José Luís Vaquero Cuevas2 months ago

I think that CQRS line could be confuse. "Non-domain queries" doesn't exist. Queries should use the domain language to apply filters. Queries should has context along with the business. Not taking into account the domain gives you queries like:

"Give me all the products that were deleted in this year"

instead of :

"Give me all discontinued products of the current campaign"

Luigi Dallavalle José Luís Vaquero Cuevas23 days ago

Interesting comment, do you mean that the read model (the other model which the author refers to) should speak the domain language?

José Luís Vaquero Cuevas Luigi Dallavalle22 days ago

Yes. I think that quering is a business concern too. Query should speak the business ubiquitous language. In other case you can fall into hiden non domain solutions and everything messes up.

I.e. Discontinued products can be seen as some kind of soft delete except discontinued products is considering the domain. You could see soft deletes as a technical solution for the "you can not delete nothing" requisite but this is bad because when you query the read model to -show product catalog- you are putting a "hiden" filter (where delete = false) which no domain user is aware. You have to transform the tech solution into domain solution; that is, products are not deleted, are discotinued. And, when you query, the domain users are aware of the state of the entities and the queries should be aware too. So queries has to be domain aware just to not hiding things.

Another reason is that helps to keep the level of abstracion you should have.

I.e. You create this query: "Give me all the products that were deleted in this year" when you want to list deleted products in the current campaign. But, ¿What happens if the new entering campaign changes and it is 3 years long? You have to create another query: "Give me all the products that were deleted betwen these years". This is ugly. If you have domain queries -"Give me all discontinued products of the current campaign"- the only thing that changes in your system is the thing that realy changes in the domain: The campaign and its year-long.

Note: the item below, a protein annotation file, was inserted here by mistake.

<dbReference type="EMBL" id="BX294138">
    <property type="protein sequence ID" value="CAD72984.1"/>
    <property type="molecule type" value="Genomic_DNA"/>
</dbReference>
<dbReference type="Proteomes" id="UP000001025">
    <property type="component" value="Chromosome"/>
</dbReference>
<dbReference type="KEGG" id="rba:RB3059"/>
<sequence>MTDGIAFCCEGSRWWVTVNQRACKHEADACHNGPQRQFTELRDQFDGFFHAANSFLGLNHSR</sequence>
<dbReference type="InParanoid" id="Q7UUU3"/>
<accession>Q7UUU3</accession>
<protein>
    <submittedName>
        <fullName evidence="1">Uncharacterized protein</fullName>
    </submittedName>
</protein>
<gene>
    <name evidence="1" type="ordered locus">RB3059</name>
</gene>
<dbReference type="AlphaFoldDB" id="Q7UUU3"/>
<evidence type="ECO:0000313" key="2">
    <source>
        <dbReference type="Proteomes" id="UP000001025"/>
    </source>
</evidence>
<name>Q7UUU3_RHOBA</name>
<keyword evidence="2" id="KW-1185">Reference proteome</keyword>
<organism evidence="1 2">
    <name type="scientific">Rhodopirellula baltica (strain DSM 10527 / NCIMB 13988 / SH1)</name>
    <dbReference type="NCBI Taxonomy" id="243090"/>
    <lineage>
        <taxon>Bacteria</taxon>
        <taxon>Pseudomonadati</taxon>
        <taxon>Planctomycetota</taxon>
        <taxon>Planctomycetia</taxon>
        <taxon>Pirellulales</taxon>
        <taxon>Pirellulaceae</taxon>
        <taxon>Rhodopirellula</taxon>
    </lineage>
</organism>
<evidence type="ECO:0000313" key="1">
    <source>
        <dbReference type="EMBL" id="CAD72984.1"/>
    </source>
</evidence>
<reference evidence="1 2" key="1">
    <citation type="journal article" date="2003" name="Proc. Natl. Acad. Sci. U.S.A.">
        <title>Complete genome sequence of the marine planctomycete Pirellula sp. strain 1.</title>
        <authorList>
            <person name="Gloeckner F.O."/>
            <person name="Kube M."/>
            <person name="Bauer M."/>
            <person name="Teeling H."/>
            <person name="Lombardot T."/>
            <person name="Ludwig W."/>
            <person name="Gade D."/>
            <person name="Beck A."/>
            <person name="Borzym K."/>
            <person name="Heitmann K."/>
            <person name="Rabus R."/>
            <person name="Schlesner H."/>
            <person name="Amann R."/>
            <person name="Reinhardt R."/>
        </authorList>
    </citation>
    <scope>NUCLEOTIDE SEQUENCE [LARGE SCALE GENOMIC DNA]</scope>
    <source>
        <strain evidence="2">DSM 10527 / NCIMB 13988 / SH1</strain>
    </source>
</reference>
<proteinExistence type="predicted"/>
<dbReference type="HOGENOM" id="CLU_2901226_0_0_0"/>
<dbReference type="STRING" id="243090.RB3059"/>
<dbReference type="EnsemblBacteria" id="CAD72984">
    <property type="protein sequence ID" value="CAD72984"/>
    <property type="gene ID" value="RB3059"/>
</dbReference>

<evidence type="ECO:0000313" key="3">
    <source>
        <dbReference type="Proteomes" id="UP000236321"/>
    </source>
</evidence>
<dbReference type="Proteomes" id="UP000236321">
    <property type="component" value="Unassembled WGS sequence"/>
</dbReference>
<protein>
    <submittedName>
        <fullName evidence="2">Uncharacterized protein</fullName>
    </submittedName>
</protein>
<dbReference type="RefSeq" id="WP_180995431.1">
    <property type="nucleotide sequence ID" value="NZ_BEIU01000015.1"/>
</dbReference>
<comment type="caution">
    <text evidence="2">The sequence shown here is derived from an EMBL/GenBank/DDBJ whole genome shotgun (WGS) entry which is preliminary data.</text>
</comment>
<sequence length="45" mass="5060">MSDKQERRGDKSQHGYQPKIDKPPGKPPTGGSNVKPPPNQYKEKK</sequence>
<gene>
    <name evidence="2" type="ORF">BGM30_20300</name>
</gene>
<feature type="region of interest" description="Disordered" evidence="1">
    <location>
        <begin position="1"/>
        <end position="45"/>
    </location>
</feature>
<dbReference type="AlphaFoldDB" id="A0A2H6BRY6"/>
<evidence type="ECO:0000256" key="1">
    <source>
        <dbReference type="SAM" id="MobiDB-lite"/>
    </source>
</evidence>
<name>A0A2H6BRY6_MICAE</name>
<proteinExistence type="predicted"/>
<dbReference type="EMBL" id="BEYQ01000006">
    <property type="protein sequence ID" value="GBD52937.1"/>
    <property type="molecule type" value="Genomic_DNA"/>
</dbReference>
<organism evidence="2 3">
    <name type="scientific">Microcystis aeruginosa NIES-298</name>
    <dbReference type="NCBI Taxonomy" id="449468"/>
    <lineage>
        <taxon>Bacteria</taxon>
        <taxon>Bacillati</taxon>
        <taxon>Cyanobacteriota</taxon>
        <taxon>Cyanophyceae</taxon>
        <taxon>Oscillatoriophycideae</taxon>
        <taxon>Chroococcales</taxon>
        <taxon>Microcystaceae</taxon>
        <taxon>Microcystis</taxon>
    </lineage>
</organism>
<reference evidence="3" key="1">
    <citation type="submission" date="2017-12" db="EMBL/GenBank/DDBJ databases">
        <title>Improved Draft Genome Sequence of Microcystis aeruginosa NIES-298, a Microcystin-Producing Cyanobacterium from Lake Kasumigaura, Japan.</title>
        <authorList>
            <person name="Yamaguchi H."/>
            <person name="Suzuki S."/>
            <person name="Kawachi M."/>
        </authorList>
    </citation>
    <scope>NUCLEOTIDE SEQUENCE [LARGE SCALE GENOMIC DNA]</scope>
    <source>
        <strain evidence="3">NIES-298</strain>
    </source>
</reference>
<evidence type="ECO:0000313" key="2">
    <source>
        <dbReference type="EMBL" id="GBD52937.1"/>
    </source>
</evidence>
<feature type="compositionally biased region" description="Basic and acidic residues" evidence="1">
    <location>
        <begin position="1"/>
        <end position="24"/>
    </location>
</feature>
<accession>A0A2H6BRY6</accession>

Mike Mod José Luís Vaquero Cuevas3 days ago

The read model is usually aimed at UI or reporting contexts which implement use case which are not business process related. The Domain needs some queries but they are very specific and at least I'm not a fan of using the read model for that. It very much depends on the domain though.

José Luís Vaquero Cuevas Mike21 hours ago

You said: "Read model [...] implement use case which are not business process"

Not agree with you. I think that the level of abstraction you have to reach in a UI should be high (at domain level) in order to modelling a good task-based UI wich doesn't hide things (read again technical solution vs domain solution in my previous comment) and users and developers should know what will happend when push a button (at a domain level using ubiquitous language) behind the scenes just looking at it. The ubiquitous language is what gives you the query's (for UI) name and description, so, your queries are business related (notice that business related not means business PROCESS related mandatorily).

So, in my opinion, you should use the read model for faster reads and scalability using domain queries because no other kind of query exist.

Remember that this discussion started because I said "Non-domain queries" could be confusing. I know what the author means. He means that those queries doesn't bring back data in which you would apply domain rules and invariants, validation, etc and he called them "Non-domain queries". But this name could be confusing for someone else. I was just trying to clarify this.